Francisca of Braganza

Duarte Pio, Duke of Braganza

Duarte Pio, Duke of Braganza (Duarte Pio João Miguel Gabriel Rafael de Bragança; born May 15 1945), ), is the 24th Duke of Braganza (Portuguese Duque de Bragança) and a claimant to the defunct throne of Portugal.

Birth and education

Duarte Pio João Miguel Gabriel Rafael de Bragança was born in Berne, Switzerland, the eldest son of Duarte Nuno, Duke of Braganza and his wife Princess Maria Francisca of Orléans-Braganza, princess of Brazil. At the time of his birth Duarte's family was banned from entering Portugal by the laws of exile of December 19 1834 and October 15 1910. Although Portugal had been a republic since 1910, Duarte's parents sought to assure the child's eventual rights of succession to the Portuguese throne, which required Portuguese nationality, by arranging for his birth to take place in the Portuguese embassy in Berne. A fringe of Portuguese monarchists dispute these rights of succession.

Duarte's godparents were Pope Pius XII and Queen Amélie of Portugal, the mother of Manuel II, the last reigning king of Portugal.

On May 27 1950 the National Assembly repealed the laws of exile of December 19 1834 and October 15 1910. In 1951 Duarte visited Portugal for the first time accompanied by his aunt the Infanta Filippa. In 1952 he moved to Portugal permanently with his parents and brothers.

From 1957 to 1959 Duarte was enrolled in the Colégio Nuno Álvares in Santo Tirso. In 1960 he entered the Military College in Lisbon. He attended the Instituto Superior de Agronomia (now part of the Technical University of Lisbon) where he received a degree in agricultural sciences. Later he attended the Graduate Institute of Development Studies of the University of Geneva.

Military service

From 1968 to 1971 Duarte fulfilled his obligations as a Portuguese citizen by doing his military service as required by law. As part of his military service Duarte Pio was required to swear an oath of fidelity to the Portuguese republic. He was criticized for this by some monarchists, a few of whom even claimed that he had thereby lost his rights of succession.

Duarte held the rank of sub-lieutenant (alferes). He worked as a helicopter pilot in the Portuguese Air Force in Angola which at the time was embroiled in the Portuguese Colonial War. In 1972 he participated with a multi-ethnic Angolan group in the organization of an independent list of candidates to the National Assembly. This resulted in his expulsion from Angola by order of the Prime Minister Marcelo Caetano. Afterwards, Duarte continued his contacts with various leaders in the Portuguese speaking countries.


On December 24 1976 Duarte's father Duarte Nuno died; Duarte succeeded as claimant to the Portuguese throne. Henceforth he has used the title Duke of Braganza.

There are several regional non-partisan monarchical associations ("Reais Associações") which support Duarte.

A small fringe of Portuguese monarchists do not recognise Duarte as claimant to the throne and as Duke of Braganza. The dispute dates back to 1828 when Duarte's great-grandfather Miguel I proclaimed himself king of Portugal. Miguel I was eventually exiled by his niece Queen Maria II. According to the law of banishment of 1834 and the Constitution of 1838, Miguel I and all his descendants were forever excluded from the succession to the throne. In 1842, the Constitutional Charter of 1826 was re-instated, and this constitution (which was in place until 1910 when the monarchy was overthrown) had no bar to the succession by members of Miguel's family.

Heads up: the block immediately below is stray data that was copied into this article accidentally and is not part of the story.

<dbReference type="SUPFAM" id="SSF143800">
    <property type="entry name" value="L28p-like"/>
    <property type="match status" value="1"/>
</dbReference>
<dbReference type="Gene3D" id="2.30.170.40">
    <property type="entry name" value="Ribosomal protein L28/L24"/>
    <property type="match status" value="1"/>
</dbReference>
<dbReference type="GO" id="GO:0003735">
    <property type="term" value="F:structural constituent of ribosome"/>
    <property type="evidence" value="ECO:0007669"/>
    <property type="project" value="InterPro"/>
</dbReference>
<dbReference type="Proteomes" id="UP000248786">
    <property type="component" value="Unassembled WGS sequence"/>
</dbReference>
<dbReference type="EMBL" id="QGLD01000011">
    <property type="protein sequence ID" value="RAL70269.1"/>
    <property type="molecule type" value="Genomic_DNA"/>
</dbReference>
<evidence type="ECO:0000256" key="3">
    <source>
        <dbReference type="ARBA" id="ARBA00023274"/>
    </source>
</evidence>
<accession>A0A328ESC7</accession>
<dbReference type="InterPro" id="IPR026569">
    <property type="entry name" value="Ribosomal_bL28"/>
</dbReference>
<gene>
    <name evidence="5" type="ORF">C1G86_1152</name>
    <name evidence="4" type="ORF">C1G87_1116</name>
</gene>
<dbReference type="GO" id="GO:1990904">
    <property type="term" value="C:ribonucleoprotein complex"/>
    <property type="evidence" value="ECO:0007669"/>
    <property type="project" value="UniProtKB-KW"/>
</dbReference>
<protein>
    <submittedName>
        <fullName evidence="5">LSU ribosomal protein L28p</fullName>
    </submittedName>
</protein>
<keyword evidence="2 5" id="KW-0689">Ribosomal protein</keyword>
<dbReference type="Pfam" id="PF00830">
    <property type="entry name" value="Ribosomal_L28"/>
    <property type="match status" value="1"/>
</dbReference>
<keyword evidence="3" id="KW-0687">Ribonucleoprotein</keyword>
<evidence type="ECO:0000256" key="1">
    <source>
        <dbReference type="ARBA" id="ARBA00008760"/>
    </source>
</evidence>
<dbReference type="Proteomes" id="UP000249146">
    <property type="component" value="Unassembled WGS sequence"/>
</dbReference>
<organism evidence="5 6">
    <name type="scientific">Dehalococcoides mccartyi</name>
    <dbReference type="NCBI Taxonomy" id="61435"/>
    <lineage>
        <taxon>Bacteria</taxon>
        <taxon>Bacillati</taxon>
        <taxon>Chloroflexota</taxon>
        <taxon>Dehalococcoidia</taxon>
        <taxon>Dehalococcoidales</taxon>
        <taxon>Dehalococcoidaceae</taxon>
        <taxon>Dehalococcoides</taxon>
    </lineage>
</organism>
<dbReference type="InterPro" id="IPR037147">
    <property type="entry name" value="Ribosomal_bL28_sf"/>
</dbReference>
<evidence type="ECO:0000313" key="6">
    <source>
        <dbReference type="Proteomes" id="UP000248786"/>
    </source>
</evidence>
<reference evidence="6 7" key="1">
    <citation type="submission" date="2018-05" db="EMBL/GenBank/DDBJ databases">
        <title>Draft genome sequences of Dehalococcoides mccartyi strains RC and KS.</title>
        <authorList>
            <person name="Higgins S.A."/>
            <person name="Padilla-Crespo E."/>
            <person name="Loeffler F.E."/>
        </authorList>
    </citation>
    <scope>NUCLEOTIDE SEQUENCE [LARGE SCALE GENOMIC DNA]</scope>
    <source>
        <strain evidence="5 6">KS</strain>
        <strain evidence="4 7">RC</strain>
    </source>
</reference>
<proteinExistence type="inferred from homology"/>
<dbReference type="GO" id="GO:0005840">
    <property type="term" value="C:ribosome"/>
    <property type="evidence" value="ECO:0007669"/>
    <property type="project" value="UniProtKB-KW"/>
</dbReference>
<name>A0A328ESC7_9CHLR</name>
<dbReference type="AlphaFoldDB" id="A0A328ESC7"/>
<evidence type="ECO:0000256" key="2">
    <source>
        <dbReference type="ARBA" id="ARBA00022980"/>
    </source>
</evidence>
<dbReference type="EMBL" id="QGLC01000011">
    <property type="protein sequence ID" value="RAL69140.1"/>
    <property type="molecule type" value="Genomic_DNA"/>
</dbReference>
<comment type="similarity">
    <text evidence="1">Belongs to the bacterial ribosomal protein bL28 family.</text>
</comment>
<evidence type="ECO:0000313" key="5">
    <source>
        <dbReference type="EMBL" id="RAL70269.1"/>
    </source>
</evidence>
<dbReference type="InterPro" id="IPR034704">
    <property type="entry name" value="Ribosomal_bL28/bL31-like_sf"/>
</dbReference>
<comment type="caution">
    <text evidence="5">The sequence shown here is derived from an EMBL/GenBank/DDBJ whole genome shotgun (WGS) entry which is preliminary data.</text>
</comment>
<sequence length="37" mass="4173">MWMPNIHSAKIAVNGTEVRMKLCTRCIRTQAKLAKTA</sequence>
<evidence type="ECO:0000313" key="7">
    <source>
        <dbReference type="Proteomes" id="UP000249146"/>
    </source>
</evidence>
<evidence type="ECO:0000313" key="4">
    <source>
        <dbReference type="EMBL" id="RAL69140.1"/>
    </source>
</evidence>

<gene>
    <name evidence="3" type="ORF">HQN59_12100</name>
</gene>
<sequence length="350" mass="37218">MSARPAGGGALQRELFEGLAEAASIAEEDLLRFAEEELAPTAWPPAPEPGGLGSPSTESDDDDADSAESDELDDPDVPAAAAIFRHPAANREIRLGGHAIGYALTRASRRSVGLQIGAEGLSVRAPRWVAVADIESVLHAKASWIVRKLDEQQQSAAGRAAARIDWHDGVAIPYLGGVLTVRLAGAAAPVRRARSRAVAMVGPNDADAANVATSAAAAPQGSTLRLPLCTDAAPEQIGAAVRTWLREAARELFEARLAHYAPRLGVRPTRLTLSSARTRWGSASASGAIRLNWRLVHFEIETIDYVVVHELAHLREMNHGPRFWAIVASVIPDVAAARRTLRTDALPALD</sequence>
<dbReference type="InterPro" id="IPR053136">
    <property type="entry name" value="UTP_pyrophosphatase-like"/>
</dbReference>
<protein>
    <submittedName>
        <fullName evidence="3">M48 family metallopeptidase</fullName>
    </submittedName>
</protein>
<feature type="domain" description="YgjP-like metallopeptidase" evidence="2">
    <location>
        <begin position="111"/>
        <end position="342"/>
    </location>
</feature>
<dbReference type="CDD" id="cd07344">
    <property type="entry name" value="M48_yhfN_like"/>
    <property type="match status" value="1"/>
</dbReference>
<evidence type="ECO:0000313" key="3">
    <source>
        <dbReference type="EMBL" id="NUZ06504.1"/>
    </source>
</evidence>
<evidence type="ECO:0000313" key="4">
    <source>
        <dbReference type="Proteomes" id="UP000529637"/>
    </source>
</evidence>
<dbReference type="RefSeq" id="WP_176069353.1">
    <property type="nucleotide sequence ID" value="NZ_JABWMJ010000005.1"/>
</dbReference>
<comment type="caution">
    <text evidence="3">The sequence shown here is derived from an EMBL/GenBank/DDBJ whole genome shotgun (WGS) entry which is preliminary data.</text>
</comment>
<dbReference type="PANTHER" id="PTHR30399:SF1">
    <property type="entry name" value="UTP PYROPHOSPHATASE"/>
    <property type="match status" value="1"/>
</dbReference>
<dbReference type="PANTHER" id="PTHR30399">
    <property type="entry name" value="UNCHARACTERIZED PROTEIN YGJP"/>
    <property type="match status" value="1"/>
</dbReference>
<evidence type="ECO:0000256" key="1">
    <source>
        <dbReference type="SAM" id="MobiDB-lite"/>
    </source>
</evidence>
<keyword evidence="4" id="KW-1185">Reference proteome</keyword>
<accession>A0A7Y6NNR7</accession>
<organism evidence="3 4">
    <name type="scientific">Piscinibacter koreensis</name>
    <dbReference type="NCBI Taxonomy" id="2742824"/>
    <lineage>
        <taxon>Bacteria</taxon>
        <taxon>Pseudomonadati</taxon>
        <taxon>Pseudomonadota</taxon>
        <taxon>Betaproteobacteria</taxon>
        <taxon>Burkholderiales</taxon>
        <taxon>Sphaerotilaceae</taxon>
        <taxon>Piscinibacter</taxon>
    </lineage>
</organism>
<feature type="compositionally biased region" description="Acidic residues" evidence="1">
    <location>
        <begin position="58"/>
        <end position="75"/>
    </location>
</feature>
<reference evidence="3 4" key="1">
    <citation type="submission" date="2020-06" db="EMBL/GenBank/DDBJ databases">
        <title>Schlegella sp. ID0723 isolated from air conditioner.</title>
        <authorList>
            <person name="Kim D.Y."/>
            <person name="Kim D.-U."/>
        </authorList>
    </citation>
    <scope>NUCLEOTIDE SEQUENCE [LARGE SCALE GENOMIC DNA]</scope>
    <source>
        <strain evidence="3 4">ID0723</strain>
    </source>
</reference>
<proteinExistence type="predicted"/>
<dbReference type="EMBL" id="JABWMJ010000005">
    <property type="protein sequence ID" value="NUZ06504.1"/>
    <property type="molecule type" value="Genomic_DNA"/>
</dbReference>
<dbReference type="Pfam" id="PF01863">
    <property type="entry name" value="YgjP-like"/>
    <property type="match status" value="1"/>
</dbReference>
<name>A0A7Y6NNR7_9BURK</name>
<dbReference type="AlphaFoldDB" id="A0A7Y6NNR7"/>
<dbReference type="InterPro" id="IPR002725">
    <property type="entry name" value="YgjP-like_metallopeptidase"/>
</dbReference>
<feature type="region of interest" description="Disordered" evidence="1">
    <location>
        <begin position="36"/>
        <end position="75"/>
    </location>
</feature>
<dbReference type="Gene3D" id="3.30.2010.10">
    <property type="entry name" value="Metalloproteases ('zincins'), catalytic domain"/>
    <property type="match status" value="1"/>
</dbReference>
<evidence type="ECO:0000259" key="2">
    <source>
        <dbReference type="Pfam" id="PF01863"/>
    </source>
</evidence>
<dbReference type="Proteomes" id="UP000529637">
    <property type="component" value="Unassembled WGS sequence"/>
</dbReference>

Duarte is the closest male-line relative to Manuel II, the last king of Portugal. There are closer female-line relatives (who according to the Constitutional Charter of 1826 have succession rights), but none of these has Portuguese nationality (which was required by the Constitutional Charter for succession to the throne); none of these female-line relatives makes any active claim to the throne .

In 1912 and 1922 Duarte's grandfather Miguel was reconciled with Manuel II, but this reconciliation was not accepted by all of their adherents. There are several monarchist organizations in Portugal which maintain that only the Cortes or the National Assembly could legally determine the rightful claimant if ever Portugal decided to restore the monarchy. One monarchist group in Portugal that did support D. Miguel (II) instead of the deposed D. Manuel II was the Integralismo Lusitano.

There is only one monarchist political party in Portugal, the People's Monarchist Party (Partido Popular Monárquico). It does not have the support of Duarte Pio, nor does it support him.

In May 2006, the Portuguese Ministry of Foreign Affairs issued a statement acknowledging Duarte's use of the title Duke of Braganza. In response to this statement, on July 5, 2006 Nuno da Câmara Pereira, a fado singer, member of the Portuguese parliament and the leader of the People's Monarchist Party addressed an official enquiry to the President of the Assembly of the Republic asking two questions:

  1. Does the Portuguese State recognise or recognise officially Mr. Duarte Pio de Bragança as pretender to the throne of Portugal?
  2. Does the Portuguese Republic recognise or can it recognise officially Mr. Duarte Pio de Bragança as Duke of Bragança?

On July 11, 2006 the Ministry of Parliamentary Affairs gave an official response in which it stated that the Portuguese constitution guarantees the republican form of government; the response did not specifically address Duarte's use of the title Duke of Braganza.

Campaigner for East Timor